In order to think straight,
we’ve got to be straight!

The Big Picture of Pete’s Story suggests he was Big-Time in Emotional Mind. He had SOME Rational Mind going on…but, not much. He was AWARE of the consequences of losing his job, he KNEW he should not return to his ex, and he KNEW his behavior would cause family problems. He was probably 80%-20% Emotional Mind – Rational Mind. Wise Mind flickered on and encouraged him NOT to call his ex. Not having that option…and having more time to drink and snort, he panicked even more…and came to believe that suicide was his best option.

Isn’t it odd how we can go from bad to worse…
and we begin to think the worst option is the best?

Given Pete’s story IS Real Life, how do you think this part of his story ends? _______________________________________________________________________________________
_______________________________________________________________________________________

He’ll either do something MORE DESTRUCTIVE, like a suicide attempt, driving drunk, or a full-blown relapse OR he’ll do something LIFE-ENHANCING like staying safe and sleeping it off in the car and TURNING ON Rational Mind WHEN HE COMES TO…TO GET HIS LIFE BACK IN ORDER.

Pete’s story tells about the “Something That Happens” on the Recovery Path and the two choices we have. Pete CHOSE the RELAPSE ROUTE in the Heat-of-the-Moment. HOWEVER, he DOESN’T HAVE TO stay on that path. He can call for help at 3AM or crawl into his car and sleep it off.

SKILL BUILDER: How to Get Control Once We’ve Lost Control

Let’s suppose he chose the Recovery Path at 3AM.  When he comes to and is able to shake off the cobwebs later that day, what might Rational Mind say to him? ____________________________________________________________________________
____________________________________________________________________________

Rational Mind might lead him to think,

“I blew up and walked off the job and I drank and used coke last night. I was scared. I freaked out…but this DOESN’T HAVE TO BE the end of the world. It’s time for DAMAGE CONTROL. MY PRIORITY RIGHT NOW is to get a job. Whether it’s my old job back or a new one…I need to act fast! No doubt my folks know Something Happened because I didn’t come home last night and I’m home now when I’m supposed to be at work. I need a plan for dealing with them, too, so I don’t lose housing.”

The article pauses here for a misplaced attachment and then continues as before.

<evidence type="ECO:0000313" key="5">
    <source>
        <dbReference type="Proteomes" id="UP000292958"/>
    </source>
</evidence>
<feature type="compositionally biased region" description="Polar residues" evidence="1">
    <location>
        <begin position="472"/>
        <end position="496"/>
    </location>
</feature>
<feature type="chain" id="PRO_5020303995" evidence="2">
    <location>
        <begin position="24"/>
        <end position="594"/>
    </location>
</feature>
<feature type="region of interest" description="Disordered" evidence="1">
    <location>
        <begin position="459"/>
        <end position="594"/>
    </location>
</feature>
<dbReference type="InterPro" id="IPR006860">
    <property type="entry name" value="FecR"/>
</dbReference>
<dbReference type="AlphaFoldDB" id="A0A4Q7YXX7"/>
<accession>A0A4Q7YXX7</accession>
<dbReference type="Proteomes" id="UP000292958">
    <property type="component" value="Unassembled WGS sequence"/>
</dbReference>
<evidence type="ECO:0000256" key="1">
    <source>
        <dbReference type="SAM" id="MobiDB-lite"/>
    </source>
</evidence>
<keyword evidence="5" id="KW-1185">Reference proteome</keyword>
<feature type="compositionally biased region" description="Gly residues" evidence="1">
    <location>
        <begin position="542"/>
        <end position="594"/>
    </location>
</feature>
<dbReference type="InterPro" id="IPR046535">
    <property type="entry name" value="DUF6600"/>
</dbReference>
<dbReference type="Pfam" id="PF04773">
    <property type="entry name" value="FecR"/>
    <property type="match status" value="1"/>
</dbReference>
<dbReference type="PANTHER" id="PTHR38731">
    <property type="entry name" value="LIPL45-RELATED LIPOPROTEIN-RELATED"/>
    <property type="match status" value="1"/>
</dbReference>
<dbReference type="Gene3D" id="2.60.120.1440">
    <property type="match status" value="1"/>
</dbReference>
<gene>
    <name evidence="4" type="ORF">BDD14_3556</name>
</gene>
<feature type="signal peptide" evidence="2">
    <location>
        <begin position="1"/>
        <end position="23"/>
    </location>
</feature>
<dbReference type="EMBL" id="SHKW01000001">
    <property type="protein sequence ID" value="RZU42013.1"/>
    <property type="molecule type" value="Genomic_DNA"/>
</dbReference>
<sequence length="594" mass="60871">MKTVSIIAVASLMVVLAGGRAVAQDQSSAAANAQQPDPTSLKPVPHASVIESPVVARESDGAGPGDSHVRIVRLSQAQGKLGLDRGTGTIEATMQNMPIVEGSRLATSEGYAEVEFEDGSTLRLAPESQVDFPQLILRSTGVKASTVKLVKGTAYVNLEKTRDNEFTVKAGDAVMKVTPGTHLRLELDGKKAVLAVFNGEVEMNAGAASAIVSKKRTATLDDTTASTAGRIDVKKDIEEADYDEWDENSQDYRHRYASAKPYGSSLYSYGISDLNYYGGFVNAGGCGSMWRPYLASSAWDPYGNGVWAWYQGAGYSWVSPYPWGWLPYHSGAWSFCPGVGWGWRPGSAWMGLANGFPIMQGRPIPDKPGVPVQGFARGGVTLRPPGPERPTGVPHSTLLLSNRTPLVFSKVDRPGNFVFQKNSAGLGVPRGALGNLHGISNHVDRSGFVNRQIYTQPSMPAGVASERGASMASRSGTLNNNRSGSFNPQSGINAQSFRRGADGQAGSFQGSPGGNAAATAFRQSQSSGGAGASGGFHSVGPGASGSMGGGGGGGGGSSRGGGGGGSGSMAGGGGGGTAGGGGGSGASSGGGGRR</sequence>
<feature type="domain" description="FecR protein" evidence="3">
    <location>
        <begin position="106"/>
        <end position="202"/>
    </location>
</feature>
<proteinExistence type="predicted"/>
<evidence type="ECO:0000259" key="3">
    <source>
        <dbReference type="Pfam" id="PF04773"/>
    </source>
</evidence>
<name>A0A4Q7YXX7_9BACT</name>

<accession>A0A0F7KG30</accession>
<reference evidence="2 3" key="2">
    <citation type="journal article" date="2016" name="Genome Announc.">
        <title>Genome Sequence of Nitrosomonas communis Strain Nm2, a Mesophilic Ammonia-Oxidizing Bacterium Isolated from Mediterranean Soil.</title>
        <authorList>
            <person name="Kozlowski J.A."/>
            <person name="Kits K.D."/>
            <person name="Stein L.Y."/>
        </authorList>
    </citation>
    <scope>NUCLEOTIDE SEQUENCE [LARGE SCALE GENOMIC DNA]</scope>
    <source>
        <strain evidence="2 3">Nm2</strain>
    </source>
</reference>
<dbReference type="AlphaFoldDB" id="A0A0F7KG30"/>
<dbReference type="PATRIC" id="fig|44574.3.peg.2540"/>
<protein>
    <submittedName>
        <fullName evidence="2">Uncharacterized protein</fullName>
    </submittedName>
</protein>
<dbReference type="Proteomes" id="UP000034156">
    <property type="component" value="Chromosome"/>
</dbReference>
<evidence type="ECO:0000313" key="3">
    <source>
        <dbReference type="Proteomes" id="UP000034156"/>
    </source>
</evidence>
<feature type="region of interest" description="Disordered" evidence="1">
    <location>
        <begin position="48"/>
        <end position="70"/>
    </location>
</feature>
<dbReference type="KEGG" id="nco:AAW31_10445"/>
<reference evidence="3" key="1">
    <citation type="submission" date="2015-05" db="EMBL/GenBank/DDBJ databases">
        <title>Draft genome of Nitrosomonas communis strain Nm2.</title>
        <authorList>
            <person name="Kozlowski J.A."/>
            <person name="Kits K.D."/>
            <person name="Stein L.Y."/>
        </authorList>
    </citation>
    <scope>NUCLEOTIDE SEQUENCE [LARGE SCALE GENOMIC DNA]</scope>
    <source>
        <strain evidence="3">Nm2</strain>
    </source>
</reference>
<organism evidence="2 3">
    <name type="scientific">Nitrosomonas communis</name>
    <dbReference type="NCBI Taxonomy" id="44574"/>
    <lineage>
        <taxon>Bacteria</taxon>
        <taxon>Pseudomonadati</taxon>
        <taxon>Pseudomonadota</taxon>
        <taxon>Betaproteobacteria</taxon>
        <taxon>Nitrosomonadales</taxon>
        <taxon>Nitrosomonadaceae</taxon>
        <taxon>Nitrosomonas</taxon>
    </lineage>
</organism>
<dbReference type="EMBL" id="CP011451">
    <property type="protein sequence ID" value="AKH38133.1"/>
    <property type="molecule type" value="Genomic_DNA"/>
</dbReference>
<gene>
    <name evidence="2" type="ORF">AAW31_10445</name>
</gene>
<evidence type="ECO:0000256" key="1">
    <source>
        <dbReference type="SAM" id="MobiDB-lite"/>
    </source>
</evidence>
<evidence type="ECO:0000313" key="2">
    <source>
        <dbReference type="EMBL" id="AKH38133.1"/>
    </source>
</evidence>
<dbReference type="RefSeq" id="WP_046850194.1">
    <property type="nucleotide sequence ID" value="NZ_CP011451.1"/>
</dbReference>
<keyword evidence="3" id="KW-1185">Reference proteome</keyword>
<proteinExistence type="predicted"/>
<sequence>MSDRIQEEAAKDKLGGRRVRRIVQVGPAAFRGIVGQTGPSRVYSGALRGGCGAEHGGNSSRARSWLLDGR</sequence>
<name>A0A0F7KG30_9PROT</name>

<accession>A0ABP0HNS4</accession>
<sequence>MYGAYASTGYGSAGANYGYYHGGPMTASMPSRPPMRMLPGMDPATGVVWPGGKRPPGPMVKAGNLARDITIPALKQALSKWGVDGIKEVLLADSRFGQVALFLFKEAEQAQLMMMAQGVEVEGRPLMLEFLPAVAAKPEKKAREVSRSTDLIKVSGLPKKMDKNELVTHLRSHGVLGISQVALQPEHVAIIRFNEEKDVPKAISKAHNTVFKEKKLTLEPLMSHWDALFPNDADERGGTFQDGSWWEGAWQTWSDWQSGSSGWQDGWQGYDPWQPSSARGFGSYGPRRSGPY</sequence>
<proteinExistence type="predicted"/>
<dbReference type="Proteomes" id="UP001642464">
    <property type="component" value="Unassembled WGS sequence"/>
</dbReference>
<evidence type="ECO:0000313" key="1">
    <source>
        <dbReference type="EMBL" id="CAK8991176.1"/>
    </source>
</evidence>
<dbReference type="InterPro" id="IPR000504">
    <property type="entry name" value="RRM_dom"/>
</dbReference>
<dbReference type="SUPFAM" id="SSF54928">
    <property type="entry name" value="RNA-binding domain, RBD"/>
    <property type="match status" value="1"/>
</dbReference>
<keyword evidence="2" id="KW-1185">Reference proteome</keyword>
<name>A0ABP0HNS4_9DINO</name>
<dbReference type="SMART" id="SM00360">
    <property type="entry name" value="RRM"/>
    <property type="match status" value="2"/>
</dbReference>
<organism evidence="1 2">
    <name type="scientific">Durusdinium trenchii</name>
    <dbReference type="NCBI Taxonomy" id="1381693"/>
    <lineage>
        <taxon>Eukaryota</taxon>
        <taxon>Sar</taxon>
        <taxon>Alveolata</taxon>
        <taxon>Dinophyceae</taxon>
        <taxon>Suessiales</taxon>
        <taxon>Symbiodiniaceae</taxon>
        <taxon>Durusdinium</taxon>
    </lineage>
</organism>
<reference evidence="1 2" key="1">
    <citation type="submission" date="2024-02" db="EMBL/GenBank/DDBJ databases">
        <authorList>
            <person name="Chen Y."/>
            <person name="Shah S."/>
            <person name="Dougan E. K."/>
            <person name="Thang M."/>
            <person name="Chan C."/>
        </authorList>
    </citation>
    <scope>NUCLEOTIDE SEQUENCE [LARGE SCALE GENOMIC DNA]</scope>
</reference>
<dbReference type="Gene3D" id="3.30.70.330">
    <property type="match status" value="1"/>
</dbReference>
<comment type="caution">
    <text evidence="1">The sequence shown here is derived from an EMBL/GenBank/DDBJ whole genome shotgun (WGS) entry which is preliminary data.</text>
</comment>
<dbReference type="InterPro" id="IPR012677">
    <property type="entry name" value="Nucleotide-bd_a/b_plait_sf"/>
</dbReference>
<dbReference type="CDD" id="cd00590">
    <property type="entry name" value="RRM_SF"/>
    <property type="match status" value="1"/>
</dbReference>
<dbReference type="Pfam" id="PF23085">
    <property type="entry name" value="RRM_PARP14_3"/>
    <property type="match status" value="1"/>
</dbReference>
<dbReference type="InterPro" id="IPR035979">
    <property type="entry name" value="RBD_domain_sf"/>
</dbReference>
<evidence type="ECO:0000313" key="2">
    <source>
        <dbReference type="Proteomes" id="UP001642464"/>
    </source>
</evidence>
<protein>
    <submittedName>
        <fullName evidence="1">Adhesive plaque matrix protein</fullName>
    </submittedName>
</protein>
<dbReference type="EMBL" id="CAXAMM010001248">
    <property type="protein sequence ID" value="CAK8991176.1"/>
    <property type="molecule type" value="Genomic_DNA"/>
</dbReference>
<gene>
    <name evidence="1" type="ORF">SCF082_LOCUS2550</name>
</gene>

At this point, Emotional Mind will probably rear up with all kinds of self-defeating thoughts and feelings. Pete MUST TURN ON Rational Mind to Fight for his peace and stability.  He cannot ALLOW Emotional Mind to control the course of his life.   When a destructive thought comes up, Pete needs to remind himself that HIS NUMBER ONE PRIORITY is to STAY ON the RECOVERY PATH and that HE CAN AND WILL HANDLE this situation. He needs to tell himself that he STRUCK OUT last night, but there’s still MORE INNINGS in the game. He’ll have to challenge the destructive Emotion-Driven Thoughts AS THEY COME UP and REMAIN FOCUSED on TRUTH, REALITY, DAMAGE CONTROL, and PROBLEM-SOLVING.

At this point, Wise Mind will kick in to help him with a plan of action. What might Wise Mind suggest? ______________________________________________________________________
______________________________________________________________________

Wise Mind might suggest he visit his boss to apologize for blowing up and to ask for his job back. Wise Mind might suggest he TRY to assure his boss he didn’t do what he was accused of doing. Wise Mind would likely remind him if “Plan A” doesn’t work, he could apply for dozens of other jobs until he gets one…and that IT’S NO TIME TO BE PICKY! Wise Mind might encourage him to explain the situation to his parents…to let them know HE SLIPPED…but was BACK ON the RECOVERY PATH. If needed, he could tell them he’ll have a job quickly, REGARDLESS OF WHAT HE HAD TO DO. Wise Mind would likely inform him that it’s unlikely he’ll get called for a UA over the next few days and to pray on that! If he did get called for one, Wise Mind might suggest telling his probation officer what happened and the POSITIVE WAY HE’S DEALING WITH IT. Wise Mind would have MANY DAMAGE CONTROL and PROBLEM-SOLVING IDEAS for GETTING RECOVERY BACK ON TRACK!

When we mess up, we don’t give up.